Monday, October 6, 2008

Barack Obama and John McCain have been talking about finding new forms of energy, bringing down its cost and finding alternatives to oil. At the recent Clinton Global Initiative summit, both addressed how they would solve an energy “crisis” that has led to pain at the pump for Middle America. Unfortunately, offshore-drilling prospects remain entangled in red tape and legal challenges.

A Gallup poll last month revealed that only 1 percent of McCain supporters and 2 percent of Obama supporters consider energy their most important issue. Yet, the cost of energy plays a significant role in the overall health of the economy. It stands to reason that if gas and electricity are more expensive, these costs will be reflected in the prices of everyday items.

Relief could be on the horizon. Congress finally let the 26-year-old ban on offshore oil drilling for both coasts expire last week. It means that the United States can now begin researching and developing new ways to explore for oil in its own backyard. Whether Congress leaves the expiration intact is still uncertain, since it could be reinstated in 2009 by a new president and a new Congress. In the meantime, the idea of drilling in the Arctic National Wildlife Reserve (ANWR) is one great solution, as it would get America away from dependency on Middle East oil. .

Mr. Obama and Mr. McCain both oppose drilling in ANWR. Mr. McCain supports offshore drilling, while Mr. Obama does not. Both continue to talk about alternative energy sources, such as solar, wind, biofuels and clean coal. And finally, nuclear energy is being considered.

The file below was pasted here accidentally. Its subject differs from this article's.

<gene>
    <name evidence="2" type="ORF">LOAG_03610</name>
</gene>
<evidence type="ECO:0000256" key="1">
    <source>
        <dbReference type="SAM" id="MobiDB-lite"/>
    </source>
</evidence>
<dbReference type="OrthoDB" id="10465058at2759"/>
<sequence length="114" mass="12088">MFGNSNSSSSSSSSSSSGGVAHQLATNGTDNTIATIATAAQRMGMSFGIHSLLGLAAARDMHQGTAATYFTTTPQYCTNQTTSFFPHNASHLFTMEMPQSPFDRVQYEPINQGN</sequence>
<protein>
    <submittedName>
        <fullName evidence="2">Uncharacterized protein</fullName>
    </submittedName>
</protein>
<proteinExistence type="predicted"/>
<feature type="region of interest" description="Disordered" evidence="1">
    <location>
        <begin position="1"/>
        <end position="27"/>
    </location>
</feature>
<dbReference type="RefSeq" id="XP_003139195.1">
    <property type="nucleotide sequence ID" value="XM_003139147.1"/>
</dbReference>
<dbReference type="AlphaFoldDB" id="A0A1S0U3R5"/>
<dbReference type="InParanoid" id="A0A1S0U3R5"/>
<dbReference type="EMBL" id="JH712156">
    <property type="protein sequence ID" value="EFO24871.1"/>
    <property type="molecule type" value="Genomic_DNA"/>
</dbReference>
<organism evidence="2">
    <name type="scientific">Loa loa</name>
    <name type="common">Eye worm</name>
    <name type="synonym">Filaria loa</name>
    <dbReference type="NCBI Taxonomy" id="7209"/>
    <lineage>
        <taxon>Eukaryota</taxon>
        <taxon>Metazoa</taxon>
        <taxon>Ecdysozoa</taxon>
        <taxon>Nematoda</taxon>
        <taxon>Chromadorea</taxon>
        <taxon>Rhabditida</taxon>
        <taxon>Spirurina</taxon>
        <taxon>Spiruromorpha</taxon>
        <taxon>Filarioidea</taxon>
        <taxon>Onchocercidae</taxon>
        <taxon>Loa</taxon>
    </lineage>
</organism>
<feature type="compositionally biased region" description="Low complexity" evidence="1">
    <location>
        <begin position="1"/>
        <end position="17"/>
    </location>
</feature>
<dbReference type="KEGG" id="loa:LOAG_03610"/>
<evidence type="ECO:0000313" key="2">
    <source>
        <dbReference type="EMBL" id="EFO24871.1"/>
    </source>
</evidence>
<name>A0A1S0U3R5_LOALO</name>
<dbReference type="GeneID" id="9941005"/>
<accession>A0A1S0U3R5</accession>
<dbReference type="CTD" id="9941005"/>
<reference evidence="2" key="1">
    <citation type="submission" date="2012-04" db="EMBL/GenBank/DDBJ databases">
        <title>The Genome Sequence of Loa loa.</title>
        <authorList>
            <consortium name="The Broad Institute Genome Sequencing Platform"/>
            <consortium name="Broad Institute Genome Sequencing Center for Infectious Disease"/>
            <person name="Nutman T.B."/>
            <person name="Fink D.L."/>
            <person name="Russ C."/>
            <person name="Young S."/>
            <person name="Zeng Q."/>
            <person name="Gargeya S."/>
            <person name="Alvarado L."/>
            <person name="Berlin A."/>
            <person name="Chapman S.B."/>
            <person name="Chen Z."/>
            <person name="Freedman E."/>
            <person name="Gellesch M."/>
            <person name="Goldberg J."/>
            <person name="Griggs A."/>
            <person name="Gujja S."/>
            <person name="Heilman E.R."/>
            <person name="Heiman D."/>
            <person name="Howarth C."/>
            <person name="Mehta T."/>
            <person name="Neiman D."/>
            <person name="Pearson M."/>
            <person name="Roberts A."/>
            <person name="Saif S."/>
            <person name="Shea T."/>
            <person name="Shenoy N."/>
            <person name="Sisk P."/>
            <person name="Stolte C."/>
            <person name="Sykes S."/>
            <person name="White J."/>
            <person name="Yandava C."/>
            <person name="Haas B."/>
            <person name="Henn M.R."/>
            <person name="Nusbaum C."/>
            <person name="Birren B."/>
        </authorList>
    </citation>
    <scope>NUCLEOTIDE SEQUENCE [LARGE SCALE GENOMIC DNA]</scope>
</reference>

On Thursday, however, House Republican leaders called attention to a development that could jeopardize energy-production efforts at home, stating that “radical anti-energy groups may, with the tacit support of the Democratic Congressional leadership,” could file “a barrage of lawsuits to continue to deny the American people access” to offshore and oil shale sources. “We are also concerned by speculation that federal red tape and bureaucratic hurdles exist that will prevent Americans from gaining quick access to these sources,” the leaders said in an Oct. 2 letter to Interior Secretary Dirk Kempthorne. The letter urged Mr. Kempthorne to “identify any responsible actions that might be taken by Congress in order to ensure these resources are fully and completely unlocked in the most expeditious manner possible.” That is sound advice. America needs increased energy production, and Americans want it now.

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